Stocks closed higher for the second straight day on positive signs for the economy and strong earnings report.
Trading remained volatile as the major indexes bounced around all day. The Dow Jones Industrial Average and Standard & Poor's 500 both finished up in the 1% range, while the Nasdaq rose nearly 2%.
The announcement of an economic stimulus package in Washingtondid little to move markets either way. Congressional leaders and Treasury Secretary Henry Paulson outlined terms of the plan, which will provide individual rebates of up to $600 and $1,200 for married couples plus $300 per child, along with adjustments to loan limits.
But Wall Street seemed to be motivated more by earnings and economic signals than a helping hand from the government, and stocks showed signs for the second consecutive day that they may have found the much-sought bottom.
"There are some small building blocks in place to suggest that we could see a short-term bounce of possibly in the neighborhood of 5 to 10 percent," said Richard Sparks, senior equities analyst at Schaeffer Investment Research in Cincinnati. "But I don't think it's really directly related to the stimulus package."
The upward trend in trading -- still volatile as indexes swung between positive and negative territory throughout -- came a day after the market posted a dramatic session-ending rally that saw the Dow in a 600-point swing that ended up more than 2 percent to the good.
It also was the second consecutive day that major indexes finished at their highs for the session, though there was uncertainty over whether stocks had nowhere to go but up.
"This is still a very fragile market so I'm not willing to say it's the bottom because that's a fool's game to play," Sparks said.
Wednesday's rally was fueled in large part by bond insurers like Ambac and MBIA on news of a possible bailout. But shares headed in the other direction Thursday when a New York regulator voiced caution over any such plan, saying it would take time and hammering out the details would be arduous.
The market expressed uncertainty through the day and the volatility was expected to continue into the foreseeable future, even though the CBOE Volatility Index was down.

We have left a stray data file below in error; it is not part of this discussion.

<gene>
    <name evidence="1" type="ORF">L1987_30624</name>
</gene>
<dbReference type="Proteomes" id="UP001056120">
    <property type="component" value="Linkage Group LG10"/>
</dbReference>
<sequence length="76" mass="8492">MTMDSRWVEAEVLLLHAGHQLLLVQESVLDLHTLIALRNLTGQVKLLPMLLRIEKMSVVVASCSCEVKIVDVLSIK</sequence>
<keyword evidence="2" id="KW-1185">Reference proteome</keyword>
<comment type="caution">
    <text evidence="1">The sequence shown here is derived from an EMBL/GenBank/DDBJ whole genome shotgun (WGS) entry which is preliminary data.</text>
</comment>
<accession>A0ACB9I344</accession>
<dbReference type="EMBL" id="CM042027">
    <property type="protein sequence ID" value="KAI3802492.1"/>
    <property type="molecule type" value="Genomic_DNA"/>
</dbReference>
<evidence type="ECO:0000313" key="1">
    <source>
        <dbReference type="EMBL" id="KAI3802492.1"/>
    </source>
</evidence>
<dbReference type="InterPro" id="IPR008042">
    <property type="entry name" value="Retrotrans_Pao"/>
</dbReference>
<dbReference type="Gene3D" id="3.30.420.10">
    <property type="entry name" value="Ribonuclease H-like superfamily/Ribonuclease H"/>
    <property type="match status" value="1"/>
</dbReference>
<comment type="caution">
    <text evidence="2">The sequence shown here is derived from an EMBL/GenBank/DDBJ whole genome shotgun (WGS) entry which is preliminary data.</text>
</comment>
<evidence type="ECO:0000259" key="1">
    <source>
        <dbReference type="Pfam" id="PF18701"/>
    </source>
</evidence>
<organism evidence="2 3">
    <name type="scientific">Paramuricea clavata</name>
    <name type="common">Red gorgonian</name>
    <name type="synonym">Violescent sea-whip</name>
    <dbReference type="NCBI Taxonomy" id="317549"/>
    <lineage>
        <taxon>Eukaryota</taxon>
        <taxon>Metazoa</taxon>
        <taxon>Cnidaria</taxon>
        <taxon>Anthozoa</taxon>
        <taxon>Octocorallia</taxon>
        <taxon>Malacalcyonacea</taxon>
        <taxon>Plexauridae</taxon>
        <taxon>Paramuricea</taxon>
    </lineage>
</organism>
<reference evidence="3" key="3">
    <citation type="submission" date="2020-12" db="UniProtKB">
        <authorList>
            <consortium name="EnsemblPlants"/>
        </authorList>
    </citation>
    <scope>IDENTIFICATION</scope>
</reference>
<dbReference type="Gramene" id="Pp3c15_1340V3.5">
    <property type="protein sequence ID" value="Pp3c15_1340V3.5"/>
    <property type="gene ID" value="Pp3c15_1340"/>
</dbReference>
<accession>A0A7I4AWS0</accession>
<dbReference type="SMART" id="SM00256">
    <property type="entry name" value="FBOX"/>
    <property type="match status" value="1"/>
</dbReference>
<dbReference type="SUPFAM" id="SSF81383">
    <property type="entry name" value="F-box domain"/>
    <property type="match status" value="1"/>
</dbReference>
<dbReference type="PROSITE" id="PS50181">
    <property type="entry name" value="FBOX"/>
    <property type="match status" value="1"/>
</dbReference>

"I see no catalyst for volatility declining. Today's relatively quiet to what we've seen and we still had a 140-basis-point trading range in the S&P," said Steve Sachs, director of trading at Rydex Investments in Rockville, Md.
Earnings, Economy Drive Trading
In financials, Morgan Stanley shares dropped as the company confirmed plans to cut about 1,000 workers to deal with what it expects to be a tougher business environment.
In the economy, good news came early today, with a report on unemployment showing the number of claims actually dropping1,000 to 301,000, far less than a projected increase to 320,000.
At the same time, data on housing showed the first-ever national price decline for single-family homes and a continued slump in sales that was more than analysts expected. But home builder shares gained after the news was released.
Earnings from Lennar served as a snapshot of the housing troubles: The home builder said its fourth-quarter loss widened and predicted the new housing market would continue to lag, but the company's shares gained when an analyst said Lennar was taking the right steps to combat the slump.
As the Nasdaq was posting solid gains it was weighed by E-Bay , which lowered its outlook and saw shares tumble, and Apple, which continued a freefall that has seen the tech bellwether lose one third of its market value in the past month.
Sirius Satellite and Qualcomm were among the index's leading gainers.
And railroad Union Pacific gained sharply after it reported that strong pricing helped offset increased fuel costs, flat volumes and bad weather to help the company post stronger-than-expected quarterly profit.